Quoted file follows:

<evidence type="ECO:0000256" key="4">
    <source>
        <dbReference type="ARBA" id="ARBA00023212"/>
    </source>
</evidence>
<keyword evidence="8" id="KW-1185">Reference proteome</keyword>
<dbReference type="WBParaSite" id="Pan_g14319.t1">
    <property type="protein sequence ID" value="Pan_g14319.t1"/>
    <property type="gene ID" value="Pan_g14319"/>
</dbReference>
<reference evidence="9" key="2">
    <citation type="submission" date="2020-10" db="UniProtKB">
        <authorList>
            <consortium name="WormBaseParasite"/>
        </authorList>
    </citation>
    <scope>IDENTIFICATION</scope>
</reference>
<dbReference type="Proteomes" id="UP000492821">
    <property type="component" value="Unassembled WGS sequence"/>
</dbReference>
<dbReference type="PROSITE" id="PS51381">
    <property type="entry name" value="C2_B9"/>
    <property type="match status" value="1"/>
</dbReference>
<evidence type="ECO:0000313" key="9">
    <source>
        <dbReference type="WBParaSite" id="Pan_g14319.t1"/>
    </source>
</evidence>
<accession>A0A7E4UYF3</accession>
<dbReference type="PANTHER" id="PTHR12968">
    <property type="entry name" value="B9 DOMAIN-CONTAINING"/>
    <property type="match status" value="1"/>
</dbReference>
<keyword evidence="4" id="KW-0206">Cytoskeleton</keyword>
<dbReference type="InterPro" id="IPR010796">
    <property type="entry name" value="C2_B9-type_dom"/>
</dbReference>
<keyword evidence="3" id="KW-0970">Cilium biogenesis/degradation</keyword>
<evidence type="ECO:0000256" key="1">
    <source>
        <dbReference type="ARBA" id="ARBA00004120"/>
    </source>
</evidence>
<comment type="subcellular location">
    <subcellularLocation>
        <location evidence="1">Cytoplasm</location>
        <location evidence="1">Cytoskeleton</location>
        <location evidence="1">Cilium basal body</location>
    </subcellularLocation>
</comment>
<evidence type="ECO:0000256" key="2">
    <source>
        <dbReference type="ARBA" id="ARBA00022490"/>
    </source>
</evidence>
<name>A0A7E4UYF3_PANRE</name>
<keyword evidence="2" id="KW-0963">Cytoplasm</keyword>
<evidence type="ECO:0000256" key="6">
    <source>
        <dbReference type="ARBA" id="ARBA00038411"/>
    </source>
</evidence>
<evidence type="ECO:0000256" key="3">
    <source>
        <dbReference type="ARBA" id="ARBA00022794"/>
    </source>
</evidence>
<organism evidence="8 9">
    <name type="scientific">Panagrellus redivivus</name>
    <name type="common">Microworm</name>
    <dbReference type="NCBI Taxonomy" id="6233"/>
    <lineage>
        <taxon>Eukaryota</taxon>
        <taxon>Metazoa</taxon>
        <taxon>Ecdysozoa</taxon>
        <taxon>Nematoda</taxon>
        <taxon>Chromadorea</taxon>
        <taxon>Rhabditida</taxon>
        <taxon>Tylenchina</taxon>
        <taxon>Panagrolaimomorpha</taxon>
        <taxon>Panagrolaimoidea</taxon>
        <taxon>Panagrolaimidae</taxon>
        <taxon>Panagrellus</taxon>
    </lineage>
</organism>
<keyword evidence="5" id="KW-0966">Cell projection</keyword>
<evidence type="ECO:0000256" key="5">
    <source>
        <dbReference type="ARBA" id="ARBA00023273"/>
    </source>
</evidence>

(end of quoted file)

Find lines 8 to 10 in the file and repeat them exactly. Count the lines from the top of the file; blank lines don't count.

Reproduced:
    <property type="protein sequence ID" value="Pan_g14319.t1"/>
    <property type="gene ID" value="Pan_g14319"/>
</dbReference>